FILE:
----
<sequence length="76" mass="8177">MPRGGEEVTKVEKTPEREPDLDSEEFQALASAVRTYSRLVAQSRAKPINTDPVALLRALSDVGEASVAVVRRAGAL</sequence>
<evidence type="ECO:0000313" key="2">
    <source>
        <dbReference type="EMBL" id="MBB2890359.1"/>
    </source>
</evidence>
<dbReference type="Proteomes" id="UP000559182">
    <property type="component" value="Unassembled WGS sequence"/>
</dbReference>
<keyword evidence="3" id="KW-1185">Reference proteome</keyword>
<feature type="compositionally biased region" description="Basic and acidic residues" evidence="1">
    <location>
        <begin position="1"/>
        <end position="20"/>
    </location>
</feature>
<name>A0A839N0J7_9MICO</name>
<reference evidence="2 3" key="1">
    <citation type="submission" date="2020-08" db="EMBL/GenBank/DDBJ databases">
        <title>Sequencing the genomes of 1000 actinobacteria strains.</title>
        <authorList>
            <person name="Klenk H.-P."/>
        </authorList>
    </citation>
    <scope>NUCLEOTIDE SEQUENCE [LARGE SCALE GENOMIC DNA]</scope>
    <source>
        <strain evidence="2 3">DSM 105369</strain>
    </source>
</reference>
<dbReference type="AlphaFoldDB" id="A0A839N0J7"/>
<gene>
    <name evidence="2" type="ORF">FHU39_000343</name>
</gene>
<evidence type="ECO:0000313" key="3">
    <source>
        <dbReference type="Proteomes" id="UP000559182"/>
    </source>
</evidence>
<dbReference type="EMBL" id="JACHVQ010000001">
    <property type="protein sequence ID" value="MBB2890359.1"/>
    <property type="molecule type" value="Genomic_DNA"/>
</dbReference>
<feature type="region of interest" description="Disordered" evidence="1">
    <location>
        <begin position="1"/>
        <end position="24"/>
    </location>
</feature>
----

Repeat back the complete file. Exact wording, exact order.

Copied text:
<sequence length="76" mass="8177">MPRGGEEVTKVEKTPEREPDLDSEEFQALASAVRTYSRLVAQSRAKPINTDPVALLRALSDVGEASVAVVRRAGAL</sequence>
<evidence type="ECO:0000313" key="2">
    <source>
        <dbReference type="EMBL" id="MBB2890359.1"/>
    </source>
</evidence>
<dbReference type="Proteomes" id="UP000559182">
    <property type="component" value="Unassembled WGS sequence"/>
</dbReference>
<keyword evidence="3" id="KW-1185">Reference proteome</keyword>
<feature type="compositionally biased region" description="Basic and acidic residues" evidence="1">
    <location>
        <begin position="1"/>
        <end position="20"/>
    </location>
</feature>
<name>A0A839N0J7_9MICO</name>
<reference evidence="2 3" key="1">
    <citation type="submission" date="2020-08" db="EMBL/GenBank/DDBJ databases">
        <title>Sequencing the genomes of 1000 actinobacteria strains.</title>
        <authorList>
            <person name="Klenk H.-P."/>
        </authorList>
    </citation>
    <scope>NUCLEOTIDE SEQUENCE [LARGE SCALE GENOMIC DNA]</scope>
    <source>
        <strain evidence="2 3">DSM 105369</strain>
    </source>
</reference>
<dbReference type="AlphaFoldDB" id="A0A839N0J7"/>
<gene>
    <name evidence="2" type="ORF">FHU39_000343</name>
</gene>
<evidence type="ECO:0000313" key="3">
    <source>
        <dbReference type="Proteomes" id="UP000559182"/>
    </source>
</evidence>
<dbReference type="EMBL" id="JACHVQ010000001">
    <property type="protein sequence ID" value="MBB2890359.1"/>
    <property type="molecule type" value="Genomic_DNA"/>
</dbReference>
<feature type="region of interest" description="Disordered" evidence="1">
    <location>
        <begin position="1"/>
        <end position="24"/>
    </location>
</feature>